One of the skills you develop (hopefully) as a personal trainer is the ability to massage someone’s goals into something that is actionable and effective. On courses, you’ll encounter the old favourite acronym SMARTER for goal setting. Goals should be:
This is fine. Do this. Often you’ll get vague answers to the question ‘what are your fitness goals?’ like ‘be fitter’ or ‘more muscular’. Wrangling these into a smarter format will provide a lot more structure to a goal and make it easier to create a road-map to follow towards achieving them. For example, ‘be fitter’ becomes ‘six months from today, run 5km in under 30 minutes’. Specific, measurable, (probably) achievable, timed, etc, etc.
The next stage, that seems to be missing for a lot of people, becomes why you want this goal. This can somewhat fall under the last two letters - enjoyable and recorded - but goes a little beyond these. I’ve used words like ‘purpose’ or ‘reason’ to describe this in the past, but unfortunately these don’t easily slot into our smarter acronym unless you go with the double R of SMARTERR. But if you say that out loud you have to emphasise the long R at the end and you sound like a robot with a faulty voicebox.
Exercise can easily become a numbers game. I want to bench press 100kg. I want to run a marathon in under three hours. Why, though? Because other people have hit those numbers? Because someone, somewhere, has decided that is a ‘good’ number? Maybe that will work for you - if you’re a competitive person, then yes, the fact that someone else has achieved it might be enough to spur you on.
If you’re not - I’m not - you have to think about it a little more. What does hitting that 100kg mean? Would it matter if you only got to 99kg? If I put in the same amount of work, discipline, effort, research, dedication, but didn’t get that particular number, have I failed? Or, say you pick 50kg as your target deadlift. That’s a number a lot of guys would look down their noses on, if they’re honest. If you hit that and are satisfied with achieving that goal, and even stop there, have you not hit a ‘good’ number?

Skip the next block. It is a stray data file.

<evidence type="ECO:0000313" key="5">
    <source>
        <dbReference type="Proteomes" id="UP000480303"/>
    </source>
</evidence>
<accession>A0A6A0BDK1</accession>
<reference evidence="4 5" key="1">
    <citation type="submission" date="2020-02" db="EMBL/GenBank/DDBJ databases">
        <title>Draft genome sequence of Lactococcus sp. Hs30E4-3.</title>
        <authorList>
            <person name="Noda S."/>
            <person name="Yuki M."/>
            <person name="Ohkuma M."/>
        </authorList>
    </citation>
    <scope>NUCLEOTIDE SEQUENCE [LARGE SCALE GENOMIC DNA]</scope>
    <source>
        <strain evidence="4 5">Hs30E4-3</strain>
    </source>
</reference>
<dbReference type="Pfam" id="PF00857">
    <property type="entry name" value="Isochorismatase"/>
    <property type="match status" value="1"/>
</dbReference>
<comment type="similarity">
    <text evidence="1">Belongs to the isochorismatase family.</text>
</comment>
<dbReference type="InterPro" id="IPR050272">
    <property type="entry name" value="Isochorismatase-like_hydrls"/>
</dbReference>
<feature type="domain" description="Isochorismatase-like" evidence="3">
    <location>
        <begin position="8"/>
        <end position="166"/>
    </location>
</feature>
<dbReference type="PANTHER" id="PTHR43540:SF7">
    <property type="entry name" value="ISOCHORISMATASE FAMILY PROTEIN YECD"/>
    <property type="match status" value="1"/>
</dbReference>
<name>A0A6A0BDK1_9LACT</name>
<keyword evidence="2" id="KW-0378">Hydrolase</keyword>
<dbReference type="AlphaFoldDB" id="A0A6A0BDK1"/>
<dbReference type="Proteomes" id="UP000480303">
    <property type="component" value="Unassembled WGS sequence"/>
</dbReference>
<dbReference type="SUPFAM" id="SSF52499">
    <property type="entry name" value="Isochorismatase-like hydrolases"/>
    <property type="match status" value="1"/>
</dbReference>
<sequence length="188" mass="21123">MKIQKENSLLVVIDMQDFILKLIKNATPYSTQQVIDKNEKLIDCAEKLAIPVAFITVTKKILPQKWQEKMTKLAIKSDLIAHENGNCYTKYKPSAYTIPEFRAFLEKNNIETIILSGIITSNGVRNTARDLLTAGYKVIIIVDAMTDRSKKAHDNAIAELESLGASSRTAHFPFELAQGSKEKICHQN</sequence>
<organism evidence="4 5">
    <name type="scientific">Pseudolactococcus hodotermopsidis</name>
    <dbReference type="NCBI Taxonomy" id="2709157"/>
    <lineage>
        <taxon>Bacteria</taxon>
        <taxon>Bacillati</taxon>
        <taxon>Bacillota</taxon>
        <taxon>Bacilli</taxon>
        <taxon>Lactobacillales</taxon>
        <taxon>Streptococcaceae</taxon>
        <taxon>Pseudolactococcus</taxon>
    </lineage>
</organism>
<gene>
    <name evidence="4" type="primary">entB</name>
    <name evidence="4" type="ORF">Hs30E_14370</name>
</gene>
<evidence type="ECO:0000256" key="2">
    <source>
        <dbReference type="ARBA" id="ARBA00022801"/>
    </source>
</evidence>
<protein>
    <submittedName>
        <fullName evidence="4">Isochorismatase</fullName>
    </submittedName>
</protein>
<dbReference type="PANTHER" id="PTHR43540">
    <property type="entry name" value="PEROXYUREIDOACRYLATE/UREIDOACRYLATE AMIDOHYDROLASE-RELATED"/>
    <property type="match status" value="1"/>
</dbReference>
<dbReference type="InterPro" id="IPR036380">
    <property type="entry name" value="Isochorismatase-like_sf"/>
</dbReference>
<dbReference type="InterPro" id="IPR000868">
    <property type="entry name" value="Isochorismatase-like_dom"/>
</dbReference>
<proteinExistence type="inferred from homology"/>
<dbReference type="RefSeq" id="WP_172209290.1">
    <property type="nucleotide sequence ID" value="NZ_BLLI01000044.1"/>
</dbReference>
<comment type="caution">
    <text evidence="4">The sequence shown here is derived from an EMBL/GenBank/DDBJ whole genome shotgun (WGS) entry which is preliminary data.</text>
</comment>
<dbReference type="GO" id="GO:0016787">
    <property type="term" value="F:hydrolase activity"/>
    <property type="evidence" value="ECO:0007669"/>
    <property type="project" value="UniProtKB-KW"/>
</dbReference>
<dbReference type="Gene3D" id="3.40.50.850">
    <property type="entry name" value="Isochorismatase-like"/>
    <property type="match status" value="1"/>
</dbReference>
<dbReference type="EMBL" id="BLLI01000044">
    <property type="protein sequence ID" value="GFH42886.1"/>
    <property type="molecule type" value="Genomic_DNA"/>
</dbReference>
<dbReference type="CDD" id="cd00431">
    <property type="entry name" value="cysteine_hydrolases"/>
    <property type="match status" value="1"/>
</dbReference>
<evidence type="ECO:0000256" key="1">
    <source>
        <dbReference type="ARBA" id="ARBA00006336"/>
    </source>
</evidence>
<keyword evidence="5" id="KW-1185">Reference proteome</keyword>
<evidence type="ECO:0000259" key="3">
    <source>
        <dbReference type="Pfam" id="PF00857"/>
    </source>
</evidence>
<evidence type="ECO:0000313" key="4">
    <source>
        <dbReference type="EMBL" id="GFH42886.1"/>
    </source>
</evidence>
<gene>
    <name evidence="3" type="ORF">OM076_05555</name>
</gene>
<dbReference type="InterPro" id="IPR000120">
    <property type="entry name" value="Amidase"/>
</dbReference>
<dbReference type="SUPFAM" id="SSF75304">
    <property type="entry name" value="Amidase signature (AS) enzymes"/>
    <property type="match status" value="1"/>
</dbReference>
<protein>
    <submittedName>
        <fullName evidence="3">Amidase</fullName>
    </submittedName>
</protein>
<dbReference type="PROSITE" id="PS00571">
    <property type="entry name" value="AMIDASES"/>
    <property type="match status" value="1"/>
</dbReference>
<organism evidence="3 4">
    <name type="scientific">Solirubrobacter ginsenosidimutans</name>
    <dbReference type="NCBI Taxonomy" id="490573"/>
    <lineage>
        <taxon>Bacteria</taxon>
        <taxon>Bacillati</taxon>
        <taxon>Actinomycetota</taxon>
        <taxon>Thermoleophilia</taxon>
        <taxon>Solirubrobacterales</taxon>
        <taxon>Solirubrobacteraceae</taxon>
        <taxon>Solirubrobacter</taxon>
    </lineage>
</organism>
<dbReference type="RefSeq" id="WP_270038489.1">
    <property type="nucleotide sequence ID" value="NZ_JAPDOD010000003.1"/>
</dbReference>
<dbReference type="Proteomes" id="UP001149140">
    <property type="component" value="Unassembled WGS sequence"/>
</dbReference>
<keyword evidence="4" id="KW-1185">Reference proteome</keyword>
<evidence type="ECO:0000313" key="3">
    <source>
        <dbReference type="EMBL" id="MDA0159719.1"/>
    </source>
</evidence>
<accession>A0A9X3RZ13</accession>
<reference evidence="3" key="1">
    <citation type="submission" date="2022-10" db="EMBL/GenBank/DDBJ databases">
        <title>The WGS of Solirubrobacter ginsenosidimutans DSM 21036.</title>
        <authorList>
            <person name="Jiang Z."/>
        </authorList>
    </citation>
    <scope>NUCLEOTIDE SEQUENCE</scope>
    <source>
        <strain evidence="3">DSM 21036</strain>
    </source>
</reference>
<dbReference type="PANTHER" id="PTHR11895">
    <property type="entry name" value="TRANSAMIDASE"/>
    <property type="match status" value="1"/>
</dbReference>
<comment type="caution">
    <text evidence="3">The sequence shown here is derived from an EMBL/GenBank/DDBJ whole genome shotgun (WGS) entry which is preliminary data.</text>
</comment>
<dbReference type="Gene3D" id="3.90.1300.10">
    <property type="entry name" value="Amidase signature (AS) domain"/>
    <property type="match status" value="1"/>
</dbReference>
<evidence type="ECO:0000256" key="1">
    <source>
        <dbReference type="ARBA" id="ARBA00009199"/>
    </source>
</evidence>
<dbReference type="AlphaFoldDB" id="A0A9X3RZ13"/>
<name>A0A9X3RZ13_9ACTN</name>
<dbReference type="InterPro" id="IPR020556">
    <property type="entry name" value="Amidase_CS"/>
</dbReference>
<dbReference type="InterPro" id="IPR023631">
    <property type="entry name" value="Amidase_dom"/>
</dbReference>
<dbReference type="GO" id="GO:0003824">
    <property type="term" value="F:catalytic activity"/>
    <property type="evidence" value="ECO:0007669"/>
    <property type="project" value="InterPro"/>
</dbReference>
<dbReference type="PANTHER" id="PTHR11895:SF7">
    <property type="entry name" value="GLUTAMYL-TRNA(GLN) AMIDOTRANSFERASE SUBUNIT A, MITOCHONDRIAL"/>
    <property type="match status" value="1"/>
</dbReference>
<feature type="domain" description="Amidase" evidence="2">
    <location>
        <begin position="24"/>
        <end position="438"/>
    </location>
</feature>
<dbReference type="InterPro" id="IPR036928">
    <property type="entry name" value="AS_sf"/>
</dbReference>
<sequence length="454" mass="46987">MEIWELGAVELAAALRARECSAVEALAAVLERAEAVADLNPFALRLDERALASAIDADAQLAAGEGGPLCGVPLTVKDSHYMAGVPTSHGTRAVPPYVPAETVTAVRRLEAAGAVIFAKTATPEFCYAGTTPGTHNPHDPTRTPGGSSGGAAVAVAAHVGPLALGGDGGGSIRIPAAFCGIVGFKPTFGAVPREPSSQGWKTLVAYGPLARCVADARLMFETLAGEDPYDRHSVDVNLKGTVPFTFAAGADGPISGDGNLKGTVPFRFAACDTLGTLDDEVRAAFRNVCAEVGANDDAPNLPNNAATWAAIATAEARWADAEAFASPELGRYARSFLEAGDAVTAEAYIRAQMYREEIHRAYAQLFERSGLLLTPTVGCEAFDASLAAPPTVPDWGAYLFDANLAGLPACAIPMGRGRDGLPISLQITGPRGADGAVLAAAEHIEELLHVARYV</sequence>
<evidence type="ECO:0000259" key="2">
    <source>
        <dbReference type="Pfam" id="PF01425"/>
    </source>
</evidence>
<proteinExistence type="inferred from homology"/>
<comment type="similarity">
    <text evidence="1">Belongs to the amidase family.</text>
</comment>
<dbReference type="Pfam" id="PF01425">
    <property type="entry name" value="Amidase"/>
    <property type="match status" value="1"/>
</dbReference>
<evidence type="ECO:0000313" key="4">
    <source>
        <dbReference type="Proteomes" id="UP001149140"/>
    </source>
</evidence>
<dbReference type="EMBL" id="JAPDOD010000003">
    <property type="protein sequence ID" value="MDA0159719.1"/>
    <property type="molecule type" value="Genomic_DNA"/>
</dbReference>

Well, you might pick 50kg because that’s how heavy the heaviest thing you have to lift at work is. That’s your reason for wanting to be able to lift it. It’s a weak example but hopefully you get my point. Why do you want to be able to run well? To catch your bus. Why do you want to achieve a pull up? To climb a tree with your kid. Anything! You can get abstract with it. I want to achieve a 200kg deadlift, not because the number 200 means anything to me, but because I know it’s going to be damn difficult to do that and therefore if I do, I must have really applied myself and developed my ability to discipline myself, focus, and work hard.
They don’t have to be lofty or deep. Just want to look good naked? Great! Nothing wrong with that, who doesn’t frankly. I want to be able to do a flag just so I can look cool at parties. But if you connect your goal with a purpose, your ‘what’ gains a ‘why’ and it’s much easier to motivate yourself to do it. If your goal means nothing to you beyond ‘number go up’, then it’s empty and you risk losing any feeling of desire to achieve it.
Oh! While writing this, I had a revelation. A new acronym, using the word ‘intent’ instead of ‘purpose’ and jimmying around the concept of ‘reflected’. Let’s try it:
I mean, come on. Who doesn’t like smarties?